DANIEL: I walked into the dining room of our home. And I heard my sister crying, and my mother just beating her with a big old wooden spoon. And my mother is just wailing on her and telling her she's a dirty little girl and she's a pig.

NEIGHMOND: It turned out Daniel's sister had gone across the street to the grocery store. A man had touched her inappropriately and she told her mother.

DANIEL: I'm standing there. I start to cry and the old man grabs a hold of me and says - my stepfather - and says, well, you want to cry? I'll give you something to cry about. So he starts beating the hell out of me, too. So there we are - that's our Sunday - it's not untypical at all.

NEIGHMOND: By just 12 years old, Daniel was smoking cigarettes and drinking alcohol. He started doing drugs after getting out of the military, all to nearly unbelievable extremes.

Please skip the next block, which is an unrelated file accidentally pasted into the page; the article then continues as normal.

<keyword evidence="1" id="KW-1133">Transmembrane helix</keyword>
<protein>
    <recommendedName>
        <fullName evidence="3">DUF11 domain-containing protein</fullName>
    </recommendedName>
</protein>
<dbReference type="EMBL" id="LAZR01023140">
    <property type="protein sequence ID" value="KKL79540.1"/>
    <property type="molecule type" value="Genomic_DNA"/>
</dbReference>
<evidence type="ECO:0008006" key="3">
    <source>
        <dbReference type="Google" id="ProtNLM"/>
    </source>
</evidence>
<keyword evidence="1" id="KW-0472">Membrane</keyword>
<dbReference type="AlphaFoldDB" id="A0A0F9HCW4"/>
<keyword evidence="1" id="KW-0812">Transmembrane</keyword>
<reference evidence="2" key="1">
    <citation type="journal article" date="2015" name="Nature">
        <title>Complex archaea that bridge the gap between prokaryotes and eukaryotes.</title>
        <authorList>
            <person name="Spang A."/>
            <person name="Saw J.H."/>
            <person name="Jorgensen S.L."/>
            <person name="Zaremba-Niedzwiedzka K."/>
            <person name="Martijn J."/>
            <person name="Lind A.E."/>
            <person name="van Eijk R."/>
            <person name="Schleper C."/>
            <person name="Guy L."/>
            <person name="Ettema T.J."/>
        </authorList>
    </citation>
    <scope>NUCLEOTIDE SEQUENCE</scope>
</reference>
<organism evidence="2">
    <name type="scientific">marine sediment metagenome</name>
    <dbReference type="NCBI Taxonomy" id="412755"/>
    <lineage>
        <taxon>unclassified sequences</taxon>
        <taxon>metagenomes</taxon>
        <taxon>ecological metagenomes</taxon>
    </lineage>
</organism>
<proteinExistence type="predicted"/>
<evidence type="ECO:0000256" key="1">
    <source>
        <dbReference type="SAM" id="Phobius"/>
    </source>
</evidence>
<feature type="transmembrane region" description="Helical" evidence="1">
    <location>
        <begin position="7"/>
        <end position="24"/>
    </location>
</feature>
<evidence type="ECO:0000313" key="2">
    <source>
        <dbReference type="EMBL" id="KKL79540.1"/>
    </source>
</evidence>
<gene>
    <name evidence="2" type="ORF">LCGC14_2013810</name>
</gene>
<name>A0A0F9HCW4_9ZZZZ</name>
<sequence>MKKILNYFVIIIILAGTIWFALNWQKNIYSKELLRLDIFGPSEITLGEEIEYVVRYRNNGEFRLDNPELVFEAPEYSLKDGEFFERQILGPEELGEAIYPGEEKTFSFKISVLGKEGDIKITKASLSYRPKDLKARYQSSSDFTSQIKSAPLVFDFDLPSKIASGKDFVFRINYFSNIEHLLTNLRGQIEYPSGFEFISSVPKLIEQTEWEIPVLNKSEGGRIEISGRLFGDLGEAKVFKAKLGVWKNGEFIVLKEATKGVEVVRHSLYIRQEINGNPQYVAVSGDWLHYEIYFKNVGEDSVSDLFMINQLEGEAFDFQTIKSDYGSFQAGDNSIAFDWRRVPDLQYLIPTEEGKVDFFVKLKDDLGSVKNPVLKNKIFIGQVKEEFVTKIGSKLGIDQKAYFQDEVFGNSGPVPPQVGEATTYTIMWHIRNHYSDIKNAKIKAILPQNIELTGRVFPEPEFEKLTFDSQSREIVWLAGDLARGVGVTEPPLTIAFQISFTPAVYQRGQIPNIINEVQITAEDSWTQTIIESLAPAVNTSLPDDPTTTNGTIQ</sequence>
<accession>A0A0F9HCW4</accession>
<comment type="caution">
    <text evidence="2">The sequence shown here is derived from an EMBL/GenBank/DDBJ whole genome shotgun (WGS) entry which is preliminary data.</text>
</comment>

DANIEL: Any given day, seven days a week, I drank 12 to 18 beers, along with about a half a bottle of Crown Royal. And I smoked two to four packs a day.

NEIGHMOND: For decades, Daniel traces his addictions to the abuse he suffered as a child. And by the time he reached his 50s, his health problems were severe - 60 pounds overweight, high blood pressure, high cholesterol, liver damage, lung damage and diabetes. But Daniel says none of this was as overwhelming as the emotional burden.

DANIEL: Waiting for the other shoe to drop always 'cause there's always going to be one. Have you ever seen a dog that's been beaten and abused? You raise your hand, the dog will cower.

NEIGHMOND: Daniel sought therapy for years. Eventually, he was diagnosed with PTSD, which was a relief, he says. Years of therapy helped him manage symptoms. He quit smoking, rarely drinks and lost weight. At 65, he exercises four times a week and now life is finally tolerable. We'll be reporting more this week on childhood trauma like this that affects people's health later in life, as we continue to look at what shapes health. Patti Neighmond, NPR News.